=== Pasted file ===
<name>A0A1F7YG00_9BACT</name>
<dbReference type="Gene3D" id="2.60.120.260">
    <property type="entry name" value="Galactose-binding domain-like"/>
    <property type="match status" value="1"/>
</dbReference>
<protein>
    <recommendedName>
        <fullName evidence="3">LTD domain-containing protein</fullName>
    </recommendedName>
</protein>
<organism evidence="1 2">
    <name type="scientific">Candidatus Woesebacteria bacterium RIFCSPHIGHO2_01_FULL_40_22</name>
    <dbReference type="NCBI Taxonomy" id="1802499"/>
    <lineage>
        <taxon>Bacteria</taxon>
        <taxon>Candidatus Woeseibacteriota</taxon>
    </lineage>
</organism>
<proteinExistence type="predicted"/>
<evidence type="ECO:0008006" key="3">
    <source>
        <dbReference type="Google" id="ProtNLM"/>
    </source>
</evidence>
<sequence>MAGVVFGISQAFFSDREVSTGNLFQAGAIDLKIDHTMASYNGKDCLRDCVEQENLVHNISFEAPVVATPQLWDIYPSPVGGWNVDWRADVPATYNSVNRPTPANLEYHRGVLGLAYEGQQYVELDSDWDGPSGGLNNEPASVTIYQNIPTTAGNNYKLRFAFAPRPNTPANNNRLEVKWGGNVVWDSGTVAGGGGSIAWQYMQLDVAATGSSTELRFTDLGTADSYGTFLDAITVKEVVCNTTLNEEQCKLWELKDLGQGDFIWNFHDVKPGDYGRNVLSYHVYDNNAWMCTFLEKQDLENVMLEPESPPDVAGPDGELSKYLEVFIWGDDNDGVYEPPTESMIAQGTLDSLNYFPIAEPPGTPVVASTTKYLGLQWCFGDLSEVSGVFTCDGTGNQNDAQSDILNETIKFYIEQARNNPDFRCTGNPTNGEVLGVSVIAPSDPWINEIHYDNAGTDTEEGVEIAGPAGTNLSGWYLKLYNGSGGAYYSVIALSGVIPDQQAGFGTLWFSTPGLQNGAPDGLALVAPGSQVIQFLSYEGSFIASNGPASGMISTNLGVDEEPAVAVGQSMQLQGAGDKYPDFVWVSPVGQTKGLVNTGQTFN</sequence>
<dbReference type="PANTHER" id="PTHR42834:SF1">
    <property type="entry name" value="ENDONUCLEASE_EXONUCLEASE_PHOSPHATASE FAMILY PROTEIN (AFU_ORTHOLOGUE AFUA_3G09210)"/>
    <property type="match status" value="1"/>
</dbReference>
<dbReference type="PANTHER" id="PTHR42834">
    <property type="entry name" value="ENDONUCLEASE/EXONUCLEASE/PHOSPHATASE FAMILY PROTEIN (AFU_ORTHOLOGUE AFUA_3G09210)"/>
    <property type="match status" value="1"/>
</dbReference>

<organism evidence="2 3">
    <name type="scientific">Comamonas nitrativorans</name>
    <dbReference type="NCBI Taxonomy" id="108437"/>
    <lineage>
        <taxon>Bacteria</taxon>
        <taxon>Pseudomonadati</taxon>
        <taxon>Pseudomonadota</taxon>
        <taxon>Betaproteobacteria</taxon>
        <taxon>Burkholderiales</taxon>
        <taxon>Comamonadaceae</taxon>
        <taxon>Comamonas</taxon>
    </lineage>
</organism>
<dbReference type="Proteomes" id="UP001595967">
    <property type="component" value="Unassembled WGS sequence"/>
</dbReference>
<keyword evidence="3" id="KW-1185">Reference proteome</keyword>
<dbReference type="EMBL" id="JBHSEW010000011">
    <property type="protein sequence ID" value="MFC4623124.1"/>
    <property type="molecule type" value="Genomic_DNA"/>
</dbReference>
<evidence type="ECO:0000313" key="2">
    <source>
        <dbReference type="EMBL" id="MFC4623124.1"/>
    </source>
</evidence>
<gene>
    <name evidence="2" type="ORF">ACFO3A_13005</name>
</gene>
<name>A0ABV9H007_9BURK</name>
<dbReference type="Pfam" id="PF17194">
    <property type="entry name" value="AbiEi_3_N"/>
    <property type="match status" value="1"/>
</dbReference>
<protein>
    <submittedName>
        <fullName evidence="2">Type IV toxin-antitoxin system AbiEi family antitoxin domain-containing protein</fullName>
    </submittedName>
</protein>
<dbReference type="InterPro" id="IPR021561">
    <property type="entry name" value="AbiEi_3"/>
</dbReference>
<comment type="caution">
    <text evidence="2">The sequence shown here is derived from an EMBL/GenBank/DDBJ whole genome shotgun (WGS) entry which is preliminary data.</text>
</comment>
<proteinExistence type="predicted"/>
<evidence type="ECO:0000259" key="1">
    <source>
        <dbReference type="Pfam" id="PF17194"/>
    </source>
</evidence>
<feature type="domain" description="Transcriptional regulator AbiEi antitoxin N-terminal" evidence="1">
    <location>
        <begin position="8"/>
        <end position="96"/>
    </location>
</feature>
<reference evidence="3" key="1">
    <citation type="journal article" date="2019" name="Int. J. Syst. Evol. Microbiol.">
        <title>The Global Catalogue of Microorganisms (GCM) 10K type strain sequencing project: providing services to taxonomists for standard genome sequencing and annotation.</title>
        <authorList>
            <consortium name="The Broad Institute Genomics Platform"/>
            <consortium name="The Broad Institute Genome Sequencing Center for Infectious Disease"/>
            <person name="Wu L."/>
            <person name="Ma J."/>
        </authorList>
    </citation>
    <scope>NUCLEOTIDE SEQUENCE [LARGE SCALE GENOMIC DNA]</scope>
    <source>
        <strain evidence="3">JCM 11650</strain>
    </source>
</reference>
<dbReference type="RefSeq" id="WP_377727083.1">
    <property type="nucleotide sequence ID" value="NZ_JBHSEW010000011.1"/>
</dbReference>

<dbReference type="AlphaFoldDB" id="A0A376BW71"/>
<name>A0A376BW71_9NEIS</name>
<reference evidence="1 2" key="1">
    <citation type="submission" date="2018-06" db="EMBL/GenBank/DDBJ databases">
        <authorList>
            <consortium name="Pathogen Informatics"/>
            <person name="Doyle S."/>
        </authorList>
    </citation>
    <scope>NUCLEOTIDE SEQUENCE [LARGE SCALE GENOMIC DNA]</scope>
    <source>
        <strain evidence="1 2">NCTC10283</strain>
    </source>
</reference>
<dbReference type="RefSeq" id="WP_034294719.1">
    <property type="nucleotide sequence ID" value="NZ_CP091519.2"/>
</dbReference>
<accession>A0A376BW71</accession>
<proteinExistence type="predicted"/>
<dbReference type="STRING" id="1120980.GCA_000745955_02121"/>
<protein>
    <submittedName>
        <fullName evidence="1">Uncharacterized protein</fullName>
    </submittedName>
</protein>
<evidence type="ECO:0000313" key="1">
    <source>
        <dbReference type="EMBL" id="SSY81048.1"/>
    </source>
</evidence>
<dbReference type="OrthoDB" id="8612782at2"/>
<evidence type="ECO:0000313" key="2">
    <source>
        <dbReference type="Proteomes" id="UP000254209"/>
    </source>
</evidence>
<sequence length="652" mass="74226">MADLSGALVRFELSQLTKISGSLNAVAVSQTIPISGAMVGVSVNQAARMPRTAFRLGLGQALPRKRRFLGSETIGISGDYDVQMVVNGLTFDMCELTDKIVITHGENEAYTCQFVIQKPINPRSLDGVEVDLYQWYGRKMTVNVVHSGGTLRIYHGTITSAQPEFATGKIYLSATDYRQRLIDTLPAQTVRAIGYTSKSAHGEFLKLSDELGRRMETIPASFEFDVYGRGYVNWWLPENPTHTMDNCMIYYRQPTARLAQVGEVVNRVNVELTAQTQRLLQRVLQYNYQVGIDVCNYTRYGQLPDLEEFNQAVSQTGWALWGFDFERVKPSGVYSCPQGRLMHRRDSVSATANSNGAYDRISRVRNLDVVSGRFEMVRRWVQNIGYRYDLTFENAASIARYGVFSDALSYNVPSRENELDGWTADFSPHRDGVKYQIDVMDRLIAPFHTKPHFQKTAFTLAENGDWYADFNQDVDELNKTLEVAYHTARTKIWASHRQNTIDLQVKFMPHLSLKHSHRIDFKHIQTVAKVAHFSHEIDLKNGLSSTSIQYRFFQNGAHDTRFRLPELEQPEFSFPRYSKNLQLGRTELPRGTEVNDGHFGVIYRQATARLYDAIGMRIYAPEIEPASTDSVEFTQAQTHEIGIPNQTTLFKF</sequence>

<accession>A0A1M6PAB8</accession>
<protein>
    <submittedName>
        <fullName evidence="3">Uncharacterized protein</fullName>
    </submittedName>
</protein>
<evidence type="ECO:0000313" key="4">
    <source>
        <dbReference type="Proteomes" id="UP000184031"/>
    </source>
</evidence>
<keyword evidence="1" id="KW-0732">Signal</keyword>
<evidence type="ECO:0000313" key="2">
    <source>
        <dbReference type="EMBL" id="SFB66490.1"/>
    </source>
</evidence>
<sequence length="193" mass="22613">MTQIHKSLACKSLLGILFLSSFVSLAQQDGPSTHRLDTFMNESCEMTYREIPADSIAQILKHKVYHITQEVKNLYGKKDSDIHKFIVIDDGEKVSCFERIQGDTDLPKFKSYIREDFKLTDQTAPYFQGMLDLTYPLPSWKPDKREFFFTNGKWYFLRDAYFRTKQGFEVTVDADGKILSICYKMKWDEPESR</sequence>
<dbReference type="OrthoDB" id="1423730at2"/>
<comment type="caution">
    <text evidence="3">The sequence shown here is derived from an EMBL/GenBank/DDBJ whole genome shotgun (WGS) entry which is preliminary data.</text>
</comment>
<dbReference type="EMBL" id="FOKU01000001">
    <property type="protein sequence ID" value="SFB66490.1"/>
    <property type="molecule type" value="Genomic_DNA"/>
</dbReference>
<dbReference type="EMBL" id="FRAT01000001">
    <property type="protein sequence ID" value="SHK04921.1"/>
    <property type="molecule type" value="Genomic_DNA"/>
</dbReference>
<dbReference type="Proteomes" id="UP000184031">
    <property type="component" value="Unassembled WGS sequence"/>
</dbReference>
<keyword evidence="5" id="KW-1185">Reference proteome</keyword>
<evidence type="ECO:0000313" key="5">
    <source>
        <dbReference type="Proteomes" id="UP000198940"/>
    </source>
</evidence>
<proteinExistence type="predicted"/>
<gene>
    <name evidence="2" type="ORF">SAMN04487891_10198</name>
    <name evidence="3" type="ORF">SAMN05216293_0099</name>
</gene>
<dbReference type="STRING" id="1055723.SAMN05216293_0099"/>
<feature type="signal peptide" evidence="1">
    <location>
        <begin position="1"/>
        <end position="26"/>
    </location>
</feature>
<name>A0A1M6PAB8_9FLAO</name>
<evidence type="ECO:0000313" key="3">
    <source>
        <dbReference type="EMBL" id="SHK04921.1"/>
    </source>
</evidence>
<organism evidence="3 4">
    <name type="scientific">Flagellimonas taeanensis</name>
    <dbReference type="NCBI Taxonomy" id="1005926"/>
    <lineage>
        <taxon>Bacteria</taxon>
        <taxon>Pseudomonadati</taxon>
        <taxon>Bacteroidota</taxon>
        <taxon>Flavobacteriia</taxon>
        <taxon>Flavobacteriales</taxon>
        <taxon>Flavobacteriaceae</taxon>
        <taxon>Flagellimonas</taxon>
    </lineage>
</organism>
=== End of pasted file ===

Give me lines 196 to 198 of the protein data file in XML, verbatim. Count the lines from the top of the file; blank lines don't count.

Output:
</feature>
<name>A0A1M6PAB8_9FLAO</name>
<evidence type="ECO:0000313" key="3">